Friday, August 22, 2014

Ageism - Worthy of discussion!

Photo credit: The Equality Authority

One of my Facebook friends recently posted a cute pic of two dear elderly ladies with the caption…We will always be friends until we are old and senile – then we can be new friends.  
The sentiment was heartfelt. I’m sure that my friend wanted the recipient to know that she was celebrating lifelong friendship.  The comment that hit a raw nerve with me was the caption she added above the picture, “then we can pee our pants and nobody will care.” I don’t want you to think I don’t have a sense of humor.  I believe we have to find the humor in the circumstances of life and the joy that sharing those moments with a loved one can bring. However, the sobering fact is my friend’s comment is not completely off the wall.   I’ve been privy to circumstances where “no one cared", and it's nothing to laugh about.

Facing age discrimination in one's everyday life offers a multitude of challenges, but can be especially damaging when experienced in the workplace. According to a 2012 study commissioned by AARPover one-third of respondents reported that they or someone they know has experienced age discrimination in the workplace.  Older workers are too often considered “past their prime” or “unwilling to change with the times.”   Overlooked for promotions after the age of 50, difficulty finding employment when over 50, and being forced out due to corporate downsizing is just the tip of the iceberg.

It’s not much better in the healthcare community, where we see additional stereotypes imposed on our aging population.  Impairments can be treated as just “part of growing older” or go unrecognized completely. Seeing more than one doctor is cause for different medical concerns. Medication therapies and prescriptions can be handed out without appropriate consideration due to a lack of communication between physicians.  This can cause serious medical and cognitive issues.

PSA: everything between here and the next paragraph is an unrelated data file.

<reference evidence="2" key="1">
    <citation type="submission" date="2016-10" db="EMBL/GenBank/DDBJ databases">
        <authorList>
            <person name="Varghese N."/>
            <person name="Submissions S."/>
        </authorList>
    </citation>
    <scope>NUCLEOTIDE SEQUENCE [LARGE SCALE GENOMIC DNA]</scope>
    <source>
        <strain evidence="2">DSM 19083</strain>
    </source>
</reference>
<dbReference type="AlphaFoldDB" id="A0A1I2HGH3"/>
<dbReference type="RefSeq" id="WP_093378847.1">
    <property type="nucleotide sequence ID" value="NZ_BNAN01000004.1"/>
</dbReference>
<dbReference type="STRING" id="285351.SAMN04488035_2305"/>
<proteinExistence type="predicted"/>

Much of the fuel behind negative connotations for older Americans is perpetuated by the media.  Television sitcoms, commercials and movies often depict older adults as dependent, unproductive, and health impaired.  At times, the cultural fabric of America appears to not revere their older generation.   Media can at times make them the butt of the joke and a characterize them as a drain on society.  I believe this portrayal is unfair to seniors, many of whom are still functioning well and are financially independent.

The issue of Ageism is only going to become a higher priority with the Baby Boomers heading full steam into their golden years.  According to the 2010 U.S. Census, nearly 40 million Americans were over 65 years old, and that number was expected to double by 2050, or 20.4% of the population.

"We need to raise the consciousness of the need for aging material," says Forrest Scogin, PhD, a University of Alabama psychology professor. "There needs to be a greater awareness of who the older adults are--they are a diverse group. Ageism and stereotypes just don't work.”

Could it be that I’m hypersensitive?  Possibly. But having been behind the lines in senior care, I’ve personally witnessed dismissal of seniors' concerns, overlooking of healthcare needs, and needless instances of loneliness and despair.   I can’t help but take a stand when I see what in some cases seems to be a cavalier attitude.  Age discrimination should be taken seriously, and not just dismissed as harmless.  If I can shine a light toward increased awareness of a growing problem in our culture, then I’ll take that challenge. We have fought hard against discrimination on the basis of race, gender and partner preferences, yet ageism is just as worthy of discussion.  This nation is blessed to have one of the greatest resources for enhancement of life experience, spiritual growth and family heritage right here with us.  Rather than discriminate or make fun of our seniors, let’s celebrate and honor them at every opportunity!

2 comments:

  1. You should hear some of the stories of ageism I've heard at NCWorks, our local employment center.

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  2. Donna - would love to - just so in my public speaking engagements. change the names to protect the innocent and guilty and the employers of course- but SHARE it would help the effort - thanks for taking the time to read !

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